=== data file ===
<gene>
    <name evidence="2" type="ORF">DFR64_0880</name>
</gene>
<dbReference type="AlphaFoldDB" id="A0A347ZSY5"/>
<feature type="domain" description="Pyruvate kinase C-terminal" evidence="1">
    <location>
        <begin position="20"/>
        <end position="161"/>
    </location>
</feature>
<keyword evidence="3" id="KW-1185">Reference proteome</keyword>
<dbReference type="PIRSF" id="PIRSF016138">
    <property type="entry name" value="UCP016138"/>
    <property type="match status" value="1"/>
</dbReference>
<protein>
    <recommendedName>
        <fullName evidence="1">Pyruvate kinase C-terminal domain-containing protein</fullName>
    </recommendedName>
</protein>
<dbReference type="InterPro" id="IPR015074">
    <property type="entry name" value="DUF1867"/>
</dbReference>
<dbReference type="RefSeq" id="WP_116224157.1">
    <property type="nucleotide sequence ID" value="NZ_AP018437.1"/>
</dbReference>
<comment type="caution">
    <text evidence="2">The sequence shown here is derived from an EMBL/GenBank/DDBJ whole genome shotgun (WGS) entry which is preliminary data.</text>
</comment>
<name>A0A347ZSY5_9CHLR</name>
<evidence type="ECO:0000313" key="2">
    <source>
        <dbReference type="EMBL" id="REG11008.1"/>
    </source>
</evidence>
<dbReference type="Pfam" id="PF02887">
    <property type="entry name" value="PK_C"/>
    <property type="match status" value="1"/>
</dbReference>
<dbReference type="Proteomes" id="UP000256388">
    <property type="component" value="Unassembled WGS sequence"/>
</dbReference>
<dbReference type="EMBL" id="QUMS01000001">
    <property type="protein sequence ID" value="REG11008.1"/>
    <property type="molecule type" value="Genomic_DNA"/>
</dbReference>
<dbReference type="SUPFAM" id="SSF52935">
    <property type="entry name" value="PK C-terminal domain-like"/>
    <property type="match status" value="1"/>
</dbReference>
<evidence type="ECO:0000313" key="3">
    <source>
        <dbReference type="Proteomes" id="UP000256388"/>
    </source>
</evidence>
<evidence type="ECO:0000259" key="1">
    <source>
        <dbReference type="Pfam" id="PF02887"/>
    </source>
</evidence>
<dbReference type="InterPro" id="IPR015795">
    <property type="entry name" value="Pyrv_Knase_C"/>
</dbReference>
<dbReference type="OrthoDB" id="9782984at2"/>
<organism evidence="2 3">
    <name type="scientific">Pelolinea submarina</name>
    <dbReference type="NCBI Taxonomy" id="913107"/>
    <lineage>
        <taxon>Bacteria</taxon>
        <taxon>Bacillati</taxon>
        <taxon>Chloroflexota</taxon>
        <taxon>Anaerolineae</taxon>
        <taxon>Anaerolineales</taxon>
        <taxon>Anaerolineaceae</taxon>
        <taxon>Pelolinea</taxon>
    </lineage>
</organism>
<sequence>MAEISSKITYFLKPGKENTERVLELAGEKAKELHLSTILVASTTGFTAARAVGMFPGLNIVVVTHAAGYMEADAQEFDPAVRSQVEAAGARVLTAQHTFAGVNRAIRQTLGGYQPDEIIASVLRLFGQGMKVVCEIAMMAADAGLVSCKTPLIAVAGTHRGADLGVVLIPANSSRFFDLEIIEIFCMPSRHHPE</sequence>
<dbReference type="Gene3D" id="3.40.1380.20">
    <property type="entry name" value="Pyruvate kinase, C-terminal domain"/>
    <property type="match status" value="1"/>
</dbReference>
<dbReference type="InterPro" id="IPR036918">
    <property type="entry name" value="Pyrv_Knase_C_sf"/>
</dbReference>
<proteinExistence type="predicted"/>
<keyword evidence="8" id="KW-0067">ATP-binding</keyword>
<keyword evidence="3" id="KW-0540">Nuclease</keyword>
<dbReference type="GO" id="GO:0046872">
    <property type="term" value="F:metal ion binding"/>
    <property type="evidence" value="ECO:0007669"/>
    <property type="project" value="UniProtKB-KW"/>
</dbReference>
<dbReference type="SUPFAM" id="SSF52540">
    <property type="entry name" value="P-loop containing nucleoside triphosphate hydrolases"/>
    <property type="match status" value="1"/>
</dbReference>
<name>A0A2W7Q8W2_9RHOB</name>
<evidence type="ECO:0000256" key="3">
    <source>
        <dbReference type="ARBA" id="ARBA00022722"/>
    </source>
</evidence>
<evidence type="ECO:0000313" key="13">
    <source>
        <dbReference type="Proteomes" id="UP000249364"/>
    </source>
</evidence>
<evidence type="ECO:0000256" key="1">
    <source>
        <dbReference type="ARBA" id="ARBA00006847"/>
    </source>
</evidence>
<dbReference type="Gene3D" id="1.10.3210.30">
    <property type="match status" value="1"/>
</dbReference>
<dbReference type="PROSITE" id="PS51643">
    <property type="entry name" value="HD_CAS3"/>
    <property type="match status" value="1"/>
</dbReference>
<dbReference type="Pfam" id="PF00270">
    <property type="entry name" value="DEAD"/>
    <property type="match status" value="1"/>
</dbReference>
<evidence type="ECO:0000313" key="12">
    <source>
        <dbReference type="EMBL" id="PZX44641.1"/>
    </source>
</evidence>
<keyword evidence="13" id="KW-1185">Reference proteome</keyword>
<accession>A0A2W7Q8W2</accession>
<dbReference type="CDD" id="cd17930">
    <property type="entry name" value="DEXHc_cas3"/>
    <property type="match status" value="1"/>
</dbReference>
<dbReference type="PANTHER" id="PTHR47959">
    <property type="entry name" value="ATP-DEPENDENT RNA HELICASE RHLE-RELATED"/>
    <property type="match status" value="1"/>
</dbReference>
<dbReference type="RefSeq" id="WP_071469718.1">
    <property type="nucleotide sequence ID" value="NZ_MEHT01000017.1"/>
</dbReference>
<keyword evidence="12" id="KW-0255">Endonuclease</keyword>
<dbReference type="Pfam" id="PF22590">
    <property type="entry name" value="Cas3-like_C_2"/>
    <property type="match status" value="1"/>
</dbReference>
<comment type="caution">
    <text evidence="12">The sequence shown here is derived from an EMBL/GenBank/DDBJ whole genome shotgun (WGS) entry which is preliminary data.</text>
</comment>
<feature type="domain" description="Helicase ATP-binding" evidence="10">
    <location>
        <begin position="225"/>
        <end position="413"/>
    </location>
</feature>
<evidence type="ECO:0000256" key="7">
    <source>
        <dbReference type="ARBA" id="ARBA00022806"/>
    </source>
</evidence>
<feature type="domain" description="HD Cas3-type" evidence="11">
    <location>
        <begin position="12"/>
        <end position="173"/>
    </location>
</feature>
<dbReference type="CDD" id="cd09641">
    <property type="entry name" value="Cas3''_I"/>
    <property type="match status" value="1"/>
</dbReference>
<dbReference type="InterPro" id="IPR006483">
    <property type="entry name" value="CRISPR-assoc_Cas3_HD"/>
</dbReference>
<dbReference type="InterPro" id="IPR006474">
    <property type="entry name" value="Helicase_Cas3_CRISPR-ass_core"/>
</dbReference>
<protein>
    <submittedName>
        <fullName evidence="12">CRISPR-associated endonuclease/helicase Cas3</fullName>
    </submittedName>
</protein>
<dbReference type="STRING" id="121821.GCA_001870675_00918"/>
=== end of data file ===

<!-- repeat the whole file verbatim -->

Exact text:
<gene>
    <name evidence="2" type="ORF">DFR64_0880</name>
</gene>
<dbReference type="AlphaFoldDB" id="A0A347ZSY5"/>
<feature type="domain" description="Pyruvate kinase C-terminal" evidence="1">
    <location>
        <begin position="20"/>
        <end position="161"/>
    </location>
</feature>
<keyword evidence="3" id="KW-1185">Reference proteome</keyword>
<dbReference type="PIRSF" id="PIRSF016138">
    <property type="entry name" value="UCP016138"/>
    <property type="match status" value="1"/>
</dbReference>
<protein>
    <recommendedName>
        <fullName evidence="1">Pyruvate kinase C-terminal domain-containing protein</fullName>
    </recommendedName>
</protein>
<dbReference type="InterPro" id="IPR015074">
    <property type="entry name" value="DUF1867"/>
</dbReference>
<dbReference type="RefSeq" id="WP_116224157.1">
    <property type="nucleotide sequence ID" value="NZ_AP018437.1"/>
</dbReference>
<comment type="caution">
    <text evidence="2">The sequence shown here is derived from an EMBL/GenBank/DDBJ whole genome shotgun (WGS) entry which is preliminary data.</text>
</comment>
<name>A0A347ZSY5_9CHLR</name>
<evidence type="ECO:0000313" key="2">
    <source>
        <dbReference type="EMBL" id="REG11008.1"/>
    </source>
</evidence>
<dbReference type="Pfam" id="PF02887">
    <property type="entry name" value="PK_C"/>
    <property type="match status" value="1"/>
</dbReference>
<dbReference type="Proteomes" id="UP000256388">
    <property type="component" value="Unassembled WGS sequence"/>
</dbReference>
<dbReference type="EMBL" id="QUMS01000001">
    <property type="protein sequence ID" value="REG11008.1"/>
    <property type="molecule type" value="Genomic_DNA"/>
</dbReference>
<dbReference type="SUPFAM" id="SSF52935">
    <property type="entry name" value="PK C-terminal domain-like"/>
    <property type="match status" value="1"/>
</dbReference>
<evidence type="ECO:0000313" key="3">
    <source>
        <dbReference type="Proteomes" id="UP000256388"/>
    </source>
</evidence>
<evidence type="ECO:0000259" key="1">
    <source>
        <dbReference type="Pfam" id="PF02887"/>
    </source>
</evidence>
<dbReference type="InterPro" id="IPR015795">
    <property type="entry name" value="Pyrv_Knase_C"/>
</dbReference>
<dbReference type="OrthoDB" id="9782984at2"/>
<organism evidence="2 3">
    <name type="scientific">Pelolinea submarina</name>
    <dbReference type="NCBI Taxonomy" id="913107"/>
    <lineage>
        <taxon>Bacteria</taxon>
        <taxon>Bacillati</taxon>
        <taxon>Chloroflexota</taxon>
        <taxon>Anaerolineae</taxon>
        <taxon>Anaerolineales</taxon>
        <taxon>Anaerolineaceae</taxon>
        <taxon>Pelolinea</taxon>
    </lineage>
</organism>
<sequence>MAEISSKITYFLKPGKENTERVLELAGEKAKELHLSTILVASTTGFTAARAVGMFPGLNIVVVTHAAGYMEADAQEFDPAVRSQVEAAGARVLTAQHTFAGVNRAIRQTLGGYQPDEIIASVLRLFGQGMKVVCEIAMMAADAGLVSCKTPLIAVAGTHRGADLGVVLIPANSSRFFDLEIIEIFCMPSRHHPE</sequence>
<dbReference type="Gene3D" id="3.40.1380.20">
    <property type="entry name" value="Pyruvate kinase, C-terminal domain"/>
    <property type="match status" value="1"/>
</dbReference>
<dbReference type="InterPro" id="IPR036918">
    <property type="entry name" value="Pyrv_Knase_C_sf"/>
</dbReference>
<proteinExistence type="predicted"/>
<keyword evidence="8" id="KW-0067">ATP-binding</keyword>
<keyword evidence="3" id="KW-0540">Nuclease</keyword>
<dbReference type="GO" id="GO:0046872">
    <property type="term" value="F:metal ion binding"/>
    <property type="evidence" value="ECO:0007669"/>
    <property type="project" value="UniProtKB-KW"/>
</dbReference>
<dbReference type="SUPFAM" id="SSF52540">
    <property type="entry name" value="P-loop containing nucleoside triphosphate hydrolases"/>
    <property type="match status" value="1"/>
</dbReference>
<name>A0A2W7Q8W2_9RHOB</name>
<evidence type="ECO:0000256" key="3">
    <source>
        <dbReference type="ARBA" id="ARBA00022722"/>
    </source>
</evidence>
<evidence type="ECO:0000313" key="13">
    <source>
        <dbReference type="Proteomes" id="UP000249364"/>
    </source>
</evidence>
<evidence type="ECO:0000256" key="1">
    <source>
        <dbReference type="ARBA" id="ARBA00006847"/>
    </source>
</evidence>
<dbReference type="Gene3D" id="1.10.3210.30">
    <property type="match status" value="1"/>
</dbReference>
<dbReference type="PROSITE" id="PS51643">
    <property type="entry name" value="HD_CAS3"/>
    <property type="match status" value="1"/>
</dbReference>
<dbReference type="Pfam" id="PF00270">
    <property type="entry name" value="DEAD"/>
    <property type="match status" value="1"/>
</dbReference>
<evidence type="ECO:0000313" key="12">
    <source>
        <dbReference type="EMBL" id="PZX44641.1"/>
    </source>
</evidence>
<keyword evidence="13" id="KW-1185">Reference proteome</keyword>
<accession>A0A2W7Q8W2</accession>
<dbReference type="CDD" id="cd17930">
    <property type="entry name" value="DEXHc_cas3"/>
    <property type="match status" value="1"/>
</dbReference>
<dbReference type="PANTHER" id="PTHR47959">
    <property type="entry name" value="ATP-DEPENDENT RNA HELICASE RHLE-RELATED"/>
    <property type="match status" value="1"/>
</dbReference>
<dbReference type="RefSeq" id="WP_071469718.1">
    <property type="nucleotide sequence ID" value="NZ_MEHT01000017.1"/>
</dbReference>
<keyword evidence="12" id="KW-0255">Endonuclease</keyword>
<dbReference type="Pfam" id="PF22590">
    <property type="entry name" value="Cas3-like_C_2"/>
    <property type="match status" value="1"/>
</dbReference>
<comment type="caution">
    <text evidence="12">The sequence shown here is derived from an EMBL/GenBank/DDBJ whole genome shotgun (WGS) entry which is preliminary data.</text>
</comment>
<feature type="domain" description="Helicase ATP-binding" evidence="10">
    <location>
        <begin position="225"/>
        <end position="413"/>
    </location>
</feature>
<evidence type="ECO:0000256" key="7">
    <source>
        <dbReference type="ARBA" id="ARBA00022806"/>
    </source>
</evidence>
<feature type="domain" description="HD Cas3-type" evidence="11">
    <location>
        <begin position="12"/>
        <end position="173"/>
    </location>
</feature>
<dbReference type="CDD" id="cd09641">
    <property type="entry name" value="Cas3''_I"/>
    <property type="match status" value="1"/>
</dbReference>
<dbReference type="InterPro" id="IPR006483">
    <property type="entry name" value="CRISPR-assoc_Cas3_HD"/>
</dbReference>
<dbReference type="InterPro" id="IPR006474">
    <property type="entry name" value="Helicase_Cas3_CRISPR-ass_core"/>
</dbReference>
<protein>
    <submittedName>
        <fullName evidence="12">CRISPR-associated endonuclease/helicase Cas3</fullName>
    </submittedName>
</protein>
<dbReference type="STRING" id="121821.GCA_001870675_00918"/>